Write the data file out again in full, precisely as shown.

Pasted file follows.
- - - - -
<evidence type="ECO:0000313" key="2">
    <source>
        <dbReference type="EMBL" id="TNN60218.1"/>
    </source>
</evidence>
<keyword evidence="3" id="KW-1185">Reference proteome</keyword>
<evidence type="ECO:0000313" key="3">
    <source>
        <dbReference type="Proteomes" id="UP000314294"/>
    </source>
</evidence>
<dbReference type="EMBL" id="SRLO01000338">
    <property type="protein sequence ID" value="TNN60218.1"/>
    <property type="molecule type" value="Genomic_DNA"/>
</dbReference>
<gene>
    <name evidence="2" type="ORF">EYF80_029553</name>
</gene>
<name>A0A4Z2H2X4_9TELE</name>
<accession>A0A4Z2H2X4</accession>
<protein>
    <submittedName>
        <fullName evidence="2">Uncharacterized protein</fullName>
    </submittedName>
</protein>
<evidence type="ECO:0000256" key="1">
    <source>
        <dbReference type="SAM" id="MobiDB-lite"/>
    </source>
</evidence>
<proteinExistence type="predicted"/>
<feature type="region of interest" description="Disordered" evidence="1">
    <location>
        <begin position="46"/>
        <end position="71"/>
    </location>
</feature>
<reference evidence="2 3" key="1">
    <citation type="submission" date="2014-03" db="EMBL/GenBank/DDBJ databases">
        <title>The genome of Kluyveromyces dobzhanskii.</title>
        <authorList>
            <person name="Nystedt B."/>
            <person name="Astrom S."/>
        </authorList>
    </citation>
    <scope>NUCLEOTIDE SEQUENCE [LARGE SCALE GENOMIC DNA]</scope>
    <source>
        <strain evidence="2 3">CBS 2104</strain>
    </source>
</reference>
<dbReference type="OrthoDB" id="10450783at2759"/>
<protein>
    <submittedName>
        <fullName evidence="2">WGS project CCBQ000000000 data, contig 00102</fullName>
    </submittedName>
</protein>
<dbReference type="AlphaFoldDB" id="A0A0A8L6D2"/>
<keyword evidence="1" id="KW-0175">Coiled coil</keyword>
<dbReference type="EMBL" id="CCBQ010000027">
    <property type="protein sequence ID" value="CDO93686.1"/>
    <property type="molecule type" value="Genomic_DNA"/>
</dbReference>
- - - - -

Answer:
<evidence type="ECO:0000313" key="2">
    <source>
        <dbReference type="EMBL" id="TNN60218.1"/>
    </source>
</evidence>
<keyword evidence="3" id="KW-1185">Reference proteome</keyword>
<evidence type="ECO:0000313" key="3">
    <source>
        <dbReference type="Proteomes" id="UP000314294"/>
    </source>
</evidence>
<dbReference type="EMBL" id="SRLO01000338">
    <property type="protein sequence ID" value="TNN60218.1"/>
    <property type="molecule type" value="Genomic_DNA"/>
</dbReference>
<gene>
    <name evidence="2" type="ORF">EYF80_029553</name>
</gene>
<name>A0A4Z2H2X4_9TELE</name>
<accession>A0A4Z2H2X4</accession>
<protein>
    <submittedName>
        <fullName evidence="2">Uncharacterized protein</fullName>
    </submittedName>
</protein>
<evidence type="ECO:0000256" key="1">
    <source>
        <dbReference type="SAM" id="MobiDB-lite"/>
    </source>
</evidence>
<proteinExistence type="predicted"/>
<feature type="region of interest" description="Disordered" evidence="1">
    <location>
        <begin position="46"/>
        <end position="71"/>
    </location>
</feature>
<reference evidence="2 3" key="1">
    <citation type="submission" date="2014-03" db="EMBL/GenBank/DDBJ databases">
        <title>The genome of Kluyveromyces dobzhanskii.</title>
        <authorList>
            <person name="Nystedt B."/>
            <person name="Astrom S."/>
        </authorList>
    </citation>
    <scope>NUCLEOTIDE SEQUENCE [LARGE SCALE GENOMIC DNA]</scope>
    <source>
        <strain evidence="2 3">CBS 2104</strain>
    </source>
</reference>
<dbReference type="OrthoDB" id="10450783at2759"/>
<protein>
    <submittedName>
        <fullName evidence="2">WGS project CCBQ000000000 data, contig 00102</fullName>
    </submittedName>
</protein>
<dbReference type="AlphaFoldDB" id="A0A0A8L6D2"/>
<keyword evidence="1" id="KW-0175">Coiled coil</keyword>
<dbReference type="EMBL" id="CCBQ010000027">
    <property type="protein sequence ID" value="CDO93686.1"/>
    <property type="molecule type" value="Genomic_DNA"/>
</dbReference>